'Don't worry, NQTs – we all have disastrous lessons'

What if your lessons are awful? Stop worrying, says Michael Tidd: your NQT year is about making mistakes

Michael Tidd

Behaviour in schools: How a teacher can regain control of a class

For those of us in between academic years, this week has likely brought the undeniable pleasure of a monthly salary payment when we’ve barely had to go into our places of work for a month. And what a delight that is! 

But, if this if your final summer before entering the profession, then it’s just as likely to have been a month when your final scratchings of student finance or hard-earned holiday-job money felt like they were fast running out, just at a time when you were tempted to buy hundreds of resources for your new classroom.

It’s also a time both of excitement and of some quite real trepidation for any teacher starting in their first post. For NQTs, this is a time you have long looked forward to, and quite probably worked exceptionally hard to reach. For some, it will be the fruition of years of dreaming, planning and effort, and the thought of finally having a register and a classroom door with your own name on it is what it’s all been about.

NQTs feeling the fear

That’s probably why the fear seems oh-so-real. I remember it myself: yes, I’d passed the course and the teaching practices, but I also knew I’d taught some awful lessons. I can’t be the only one who sat through a mentor meeting holding back tears at the thought of the disaster that had befallen my observed lesson. The fear then is what if your NQT year is like that? What if you’re not cut out for it after all?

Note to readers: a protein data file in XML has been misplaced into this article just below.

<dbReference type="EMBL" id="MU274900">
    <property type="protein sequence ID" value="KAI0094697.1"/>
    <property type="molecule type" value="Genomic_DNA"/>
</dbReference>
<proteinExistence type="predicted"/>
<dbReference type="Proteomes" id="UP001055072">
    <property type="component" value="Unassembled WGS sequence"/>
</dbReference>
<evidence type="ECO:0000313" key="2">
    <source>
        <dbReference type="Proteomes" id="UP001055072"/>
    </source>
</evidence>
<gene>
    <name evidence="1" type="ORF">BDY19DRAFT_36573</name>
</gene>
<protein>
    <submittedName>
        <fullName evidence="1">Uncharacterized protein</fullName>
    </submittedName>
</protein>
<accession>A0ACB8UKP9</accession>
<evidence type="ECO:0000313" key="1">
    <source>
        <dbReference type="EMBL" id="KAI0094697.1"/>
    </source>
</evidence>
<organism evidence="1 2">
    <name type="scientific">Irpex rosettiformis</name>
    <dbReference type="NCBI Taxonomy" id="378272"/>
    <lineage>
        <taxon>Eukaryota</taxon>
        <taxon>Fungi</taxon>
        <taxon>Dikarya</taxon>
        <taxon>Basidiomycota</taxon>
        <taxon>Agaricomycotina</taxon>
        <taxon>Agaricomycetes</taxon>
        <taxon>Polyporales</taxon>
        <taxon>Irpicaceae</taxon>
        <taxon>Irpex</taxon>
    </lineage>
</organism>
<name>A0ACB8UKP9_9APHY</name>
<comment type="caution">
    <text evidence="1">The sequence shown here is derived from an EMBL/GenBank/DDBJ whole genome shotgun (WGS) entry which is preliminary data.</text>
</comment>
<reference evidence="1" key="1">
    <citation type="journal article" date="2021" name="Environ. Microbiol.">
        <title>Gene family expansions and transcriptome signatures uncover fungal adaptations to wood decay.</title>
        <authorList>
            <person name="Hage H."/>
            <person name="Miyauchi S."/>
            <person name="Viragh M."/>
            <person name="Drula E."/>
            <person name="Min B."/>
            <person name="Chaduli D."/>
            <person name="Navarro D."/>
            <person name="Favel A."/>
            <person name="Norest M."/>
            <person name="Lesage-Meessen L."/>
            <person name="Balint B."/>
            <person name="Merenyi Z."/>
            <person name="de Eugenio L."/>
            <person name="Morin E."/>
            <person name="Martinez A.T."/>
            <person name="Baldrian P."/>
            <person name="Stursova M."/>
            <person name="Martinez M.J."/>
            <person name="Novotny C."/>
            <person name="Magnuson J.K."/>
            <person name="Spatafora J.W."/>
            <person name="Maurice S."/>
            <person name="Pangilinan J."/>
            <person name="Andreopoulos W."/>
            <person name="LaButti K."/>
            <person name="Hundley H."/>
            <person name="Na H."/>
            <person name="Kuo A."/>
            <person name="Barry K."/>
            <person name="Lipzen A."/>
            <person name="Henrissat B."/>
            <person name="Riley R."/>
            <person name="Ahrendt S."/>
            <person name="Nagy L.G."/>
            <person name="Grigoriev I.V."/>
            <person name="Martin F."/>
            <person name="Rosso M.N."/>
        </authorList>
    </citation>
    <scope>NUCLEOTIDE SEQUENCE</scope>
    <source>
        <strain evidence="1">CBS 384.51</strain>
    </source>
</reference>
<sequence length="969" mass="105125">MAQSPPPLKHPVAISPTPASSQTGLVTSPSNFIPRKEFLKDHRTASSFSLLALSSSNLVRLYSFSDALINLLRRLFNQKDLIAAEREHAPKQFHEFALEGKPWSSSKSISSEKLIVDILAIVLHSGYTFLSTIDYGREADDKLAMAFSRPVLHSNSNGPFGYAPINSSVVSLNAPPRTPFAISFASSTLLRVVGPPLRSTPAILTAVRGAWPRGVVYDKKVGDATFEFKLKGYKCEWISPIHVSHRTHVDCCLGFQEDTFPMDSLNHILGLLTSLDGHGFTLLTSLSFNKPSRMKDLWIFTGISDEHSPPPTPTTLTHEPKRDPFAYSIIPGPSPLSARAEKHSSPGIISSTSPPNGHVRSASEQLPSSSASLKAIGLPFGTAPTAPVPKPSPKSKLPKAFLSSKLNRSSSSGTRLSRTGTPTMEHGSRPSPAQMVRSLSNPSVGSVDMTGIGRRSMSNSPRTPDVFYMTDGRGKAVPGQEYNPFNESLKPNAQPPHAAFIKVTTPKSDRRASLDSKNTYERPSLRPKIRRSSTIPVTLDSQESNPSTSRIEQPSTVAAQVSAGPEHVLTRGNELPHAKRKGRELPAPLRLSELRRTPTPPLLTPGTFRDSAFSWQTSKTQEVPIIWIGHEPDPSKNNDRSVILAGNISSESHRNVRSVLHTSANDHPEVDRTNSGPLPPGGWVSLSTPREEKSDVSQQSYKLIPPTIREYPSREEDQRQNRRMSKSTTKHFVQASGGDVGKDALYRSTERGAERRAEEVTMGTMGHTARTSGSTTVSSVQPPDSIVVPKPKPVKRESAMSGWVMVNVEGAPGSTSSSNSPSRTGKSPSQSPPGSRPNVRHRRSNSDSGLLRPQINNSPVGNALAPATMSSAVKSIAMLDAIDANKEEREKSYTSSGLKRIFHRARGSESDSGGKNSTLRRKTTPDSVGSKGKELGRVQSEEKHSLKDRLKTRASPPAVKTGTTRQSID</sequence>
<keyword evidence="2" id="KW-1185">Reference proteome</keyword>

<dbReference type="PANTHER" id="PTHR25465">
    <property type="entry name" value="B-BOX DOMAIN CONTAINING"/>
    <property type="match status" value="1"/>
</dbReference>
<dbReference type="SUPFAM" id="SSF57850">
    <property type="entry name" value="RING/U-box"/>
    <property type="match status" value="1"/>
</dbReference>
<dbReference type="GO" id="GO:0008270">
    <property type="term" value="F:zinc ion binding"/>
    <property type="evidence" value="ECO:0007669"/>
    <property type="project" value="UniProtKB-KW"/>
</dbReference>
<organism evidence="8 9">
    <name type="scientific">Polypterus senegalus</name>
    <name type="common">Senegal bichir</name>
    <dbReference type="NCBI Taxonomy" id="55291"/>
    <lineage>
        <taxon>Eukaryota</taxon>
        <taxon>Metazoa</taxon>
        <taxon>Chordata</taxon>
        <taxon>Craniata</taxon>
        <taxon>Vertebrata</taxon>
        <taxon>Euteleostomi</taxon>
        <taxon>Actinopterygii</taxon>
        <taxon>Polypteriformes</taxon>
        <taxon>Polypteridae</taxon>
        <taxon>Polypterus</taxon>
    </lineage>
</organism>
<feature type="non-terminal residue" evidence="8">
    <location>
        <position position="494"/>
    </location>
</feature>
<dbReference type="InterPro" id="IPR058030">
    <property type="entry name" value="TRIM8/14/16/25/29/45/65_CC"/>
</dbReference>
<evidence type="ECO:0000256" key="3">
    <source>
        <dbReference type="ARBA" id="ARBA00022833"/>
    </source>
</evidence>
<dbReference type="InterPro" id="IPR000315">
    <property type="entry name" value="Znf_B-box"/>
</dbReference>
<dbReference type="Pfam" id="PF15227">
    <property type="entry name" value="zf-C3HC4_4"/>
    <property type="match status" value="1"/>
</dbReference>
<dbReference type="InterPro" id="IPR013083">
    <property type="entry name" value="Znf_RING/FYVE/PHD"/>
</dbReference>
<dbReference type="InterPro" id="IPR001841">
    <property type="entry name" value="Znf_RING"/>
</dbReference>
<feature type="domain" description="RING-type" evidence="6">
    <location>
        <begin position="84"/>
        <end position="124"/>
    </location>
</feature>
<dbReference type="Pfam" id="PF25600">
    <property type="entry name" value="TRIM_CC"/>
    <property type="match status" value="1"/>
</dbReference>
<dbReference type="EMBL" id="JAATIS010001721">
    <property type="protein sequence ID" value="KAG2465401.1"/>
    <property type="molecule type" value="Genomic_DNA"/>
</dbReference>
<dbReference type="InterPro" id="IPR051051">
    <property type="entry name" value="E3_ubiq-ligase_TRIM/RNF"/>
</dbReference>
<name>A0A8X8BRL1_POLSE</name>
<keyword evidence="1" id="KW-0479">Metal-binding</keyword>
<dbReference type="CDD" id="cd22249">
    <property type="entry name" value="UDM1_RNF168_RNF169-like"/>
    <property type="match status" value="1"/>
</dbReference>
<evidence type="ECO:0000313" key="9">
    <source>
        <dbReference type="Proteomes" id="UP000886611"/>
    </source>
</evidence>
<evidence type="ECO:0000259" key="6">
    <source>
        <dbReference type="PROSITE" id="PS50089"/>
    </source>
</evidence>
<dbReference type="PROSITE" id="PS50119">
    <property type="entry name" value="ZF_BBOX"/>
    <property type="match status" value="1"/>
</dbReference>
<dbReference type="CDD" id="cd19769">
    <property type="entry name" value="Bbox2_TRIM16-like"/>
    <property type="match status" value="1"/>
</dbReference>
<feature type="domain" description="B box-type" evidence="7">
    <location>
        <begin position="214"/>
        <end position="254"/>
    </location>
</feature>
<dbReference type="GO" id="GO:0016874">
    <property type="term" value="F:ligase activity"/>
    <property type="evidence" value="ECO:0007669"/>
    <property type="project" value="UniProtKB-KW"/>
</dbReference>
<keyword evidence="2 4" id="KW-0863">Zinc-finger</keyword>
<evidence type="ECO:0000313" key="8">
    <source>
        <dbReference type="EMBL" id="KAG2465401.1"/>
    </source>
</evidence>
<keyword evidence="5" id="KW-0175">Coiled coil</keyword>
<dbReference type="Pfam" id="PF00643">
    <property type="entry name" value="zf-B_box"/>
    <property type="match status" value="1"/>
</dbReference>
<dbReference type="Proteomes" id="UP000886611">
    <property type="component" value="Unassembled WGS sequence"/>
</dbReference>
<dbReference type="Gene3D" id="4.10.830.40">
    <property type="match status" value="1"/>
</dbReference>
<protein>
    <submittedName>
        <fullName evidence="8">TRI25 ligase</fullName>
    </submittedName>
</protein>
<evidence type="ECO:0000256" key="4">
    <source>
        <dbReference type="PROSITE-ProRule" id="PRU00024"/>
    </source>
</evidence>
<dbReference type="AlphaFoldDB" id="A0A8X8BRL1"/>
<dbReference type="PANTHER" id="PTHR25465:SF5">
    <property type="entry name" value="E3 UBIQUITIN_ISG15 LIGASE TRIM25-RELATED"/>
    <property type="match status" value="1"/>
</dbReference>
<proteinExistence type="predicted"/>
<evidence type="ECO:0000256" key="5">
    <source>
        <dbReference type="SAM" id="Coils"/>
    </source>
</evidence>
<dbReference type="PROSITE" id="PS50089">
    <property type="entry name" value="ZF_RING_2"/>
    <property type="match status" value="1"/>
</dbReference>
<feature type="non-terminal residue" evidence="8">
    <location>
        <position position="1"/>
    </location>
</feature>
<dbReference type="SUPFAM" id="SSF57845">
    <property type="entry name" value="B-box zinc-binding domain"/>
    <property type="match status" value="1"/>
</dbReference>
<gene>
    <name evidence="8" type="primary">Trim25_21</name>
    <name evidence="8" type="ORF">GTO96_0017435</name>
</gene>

Rest assured, we all have those thoughts. It doesn’t matter if it’s your first year in the job, or your 30th: there is an endless list of worries that can manifest themselves each August. Barely a year has gone by when I haven’t had a dream in which my whole class refuses to follow any of my instructions, and a near-riot breaks out. Of course, in reality, nothing like it has ever happened, or come close, but it doesn’t stop the dreams about the potential of the occurrence.

The great joy of qualifying, though, is that classroom door. Yes, you’ll aim to plan excellent lessons, build strong relationships and achieve brilliant outcomes in your first year. But the truth is that you’ll equally likely have the odd disaster. The difference is that there’s every possibility you’ll be the only one there to see it. And, even if you’re not, you’ll be working with a team who’ve all been there. We’ve all had lessons go awry, and not only in our first years of teaching. It happens all the time.

Over the years you’ll build up a repertoire of tools that will help you to rescue situations more rapidly, adapt things on the hoof and gradually reduce the number of things that go wrong, because you’ll have done it all before. 

Induction year is a learning process

Your induction year should absolutely be about making those mistakes – but don’t hide them. Talk to colleagues. Tell them about what went wrong (don’t panic: they don’t need to know every last detail) and get their advice about how they avoid such problems. You never know, they may even share a few horror stories of their own: we’ve all got them

Remember, too, that these horror stories are relatively rare. Yes, Tuesday’s science lesson might be a disaster, but that’s barely 5 per cent of your week. If the other 95 per cent was a success, then that’s a picture anyone can be proud of. Celebrate the success.

And, what’s more, you’re never more than eight weeks from a holiday. And, this time next year, you’ll be picking up the easiest pay cheque of the year.

Michael Tidd is headteacher at Medmerry Primary School in West Sussex. He tweets as @MichaelT1979

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